City council considers aid for advocacy group

Nanaimo Citizen Advocacy Association asks city council for $10K

City councillors will consider help for the Nanaimo Citizen Advocacy Association, as it calls for emergency financing.

Nanaimo councillors unanimously agreed to have the association meet with staff about a $10,000 funding request, with a report expected to come back to council on Monday, Jan. 22.

The association started 43 years ago and provides free general and legal advocacy to residents. This year it’s experiencing a cash crisis, with those in the organization pointing to a higher demand for service and a transition period after the retirement of a longtime executive director and bookkeeper where opportunities to secure full funding were missed and the organization was overstaffed. A fundriaising campaign was started last year to raise $20,000.

The association seeks funding from the city, and hopes for more from community organizations, donations and fundraising that will carry it to the next fiscal year in April.

Hilde Schlosar, representing the advocacy association at Monday’s council meeting, said without the money it’ll have to look at closing its doors in February. Executive director Deanna Ward has since clarified it’s the general advocacy program that would shut down.

“We have done some fundraising, got some donations, we have a Go Fund Me page, we’ve reached out to the rotary clubs and other service organizations, it is trickling in but it’s just not enough,” said Schlosar.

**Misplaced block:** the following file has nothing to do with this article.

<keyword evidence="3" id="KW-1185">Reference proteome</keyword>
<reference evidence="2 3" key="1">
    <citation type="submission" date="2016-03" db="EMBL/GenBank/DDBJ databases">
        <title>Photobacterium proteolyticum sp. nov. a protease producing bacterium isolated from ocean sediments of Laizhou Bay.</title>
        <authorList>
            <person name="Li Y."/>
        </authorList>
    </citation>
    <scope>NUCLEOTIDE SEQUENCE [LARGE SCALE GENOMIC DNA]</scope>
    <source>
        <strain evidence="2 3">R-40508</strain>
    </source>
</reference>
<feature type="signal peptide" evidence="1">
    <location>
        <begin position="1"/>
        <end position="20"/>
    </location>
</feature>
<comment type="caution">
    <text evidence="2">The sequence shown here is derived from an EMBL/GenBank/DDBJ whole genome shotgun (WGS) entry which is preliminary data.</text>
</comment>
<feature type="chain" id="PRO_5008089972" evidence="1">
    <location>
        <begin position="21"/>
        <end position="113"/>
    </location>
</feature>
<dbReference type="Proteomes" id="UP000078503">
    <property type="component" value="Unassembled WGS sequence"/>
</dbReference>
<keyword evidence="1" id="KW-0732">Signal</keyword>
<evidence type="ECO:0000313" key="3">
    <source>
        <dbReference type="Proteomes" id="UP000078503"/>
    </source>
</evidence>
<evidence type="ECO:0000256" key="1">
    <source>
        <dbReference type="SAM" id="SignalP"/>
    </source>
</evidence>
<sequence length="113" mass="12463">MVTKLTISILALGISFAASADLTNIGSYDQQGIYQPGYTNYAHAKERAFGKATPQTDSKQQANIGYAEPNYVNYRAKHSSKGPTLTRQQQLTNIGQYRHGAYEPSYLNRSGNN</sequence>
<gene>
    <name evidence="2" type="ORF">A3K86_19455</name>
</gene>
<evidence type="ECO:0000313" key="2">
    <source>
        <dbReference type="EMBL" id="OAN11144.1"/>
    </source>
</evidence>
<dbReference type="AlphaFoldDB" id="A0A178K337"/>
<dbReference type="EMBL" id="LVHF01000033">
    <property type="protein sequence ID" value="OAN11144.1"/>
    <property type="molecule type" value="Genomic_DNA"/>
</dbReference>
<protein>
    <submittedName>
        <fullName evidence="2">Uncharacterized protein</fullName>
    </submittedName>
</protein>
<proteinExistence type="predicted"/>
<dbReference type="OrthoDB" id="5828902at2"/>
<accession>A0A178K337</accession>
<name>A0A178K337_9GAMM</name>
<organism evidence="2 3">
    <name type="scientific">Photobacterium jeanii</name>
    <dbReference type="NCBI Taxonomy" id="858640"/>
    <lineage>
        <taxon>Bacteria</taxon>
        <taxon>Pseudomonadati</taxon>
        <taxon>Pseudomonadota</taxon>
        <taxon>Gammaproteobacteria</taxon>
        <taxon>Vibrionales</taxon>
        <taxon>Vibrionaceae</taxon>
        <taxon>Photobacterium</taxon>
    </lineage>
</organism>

Coun. Diane Brennan said she knows citizens advocacy very well and called it essential. She wanted to see a decision on the $10,000 made at this past Monday’s meeting.

“We’ve made those kinds of decisions before. This is a really essential service that this group provides us in this city and they make a difference to the issues that we are plagued with, that we have talked about over and over again,” she said. “Homelessness, downtown disorder, those are the kinds of things that are impacted by citizens advocacy.”

Coun. Bill Bestwick didn’t want staff to be bound by the requested amount, but to entertain larger numbers “that may be extended and that may become a line item and that may become in our budget for our consideration and contemplation.”

Coun. Jerry Hong supported sending the issue to staff for more information, saying the the city turned down the association for some grant funds and he wants to know why, and also wanted to know where the money would come from.

As of Wednesday, because of fundraising, the organization was down to needing $15,000.



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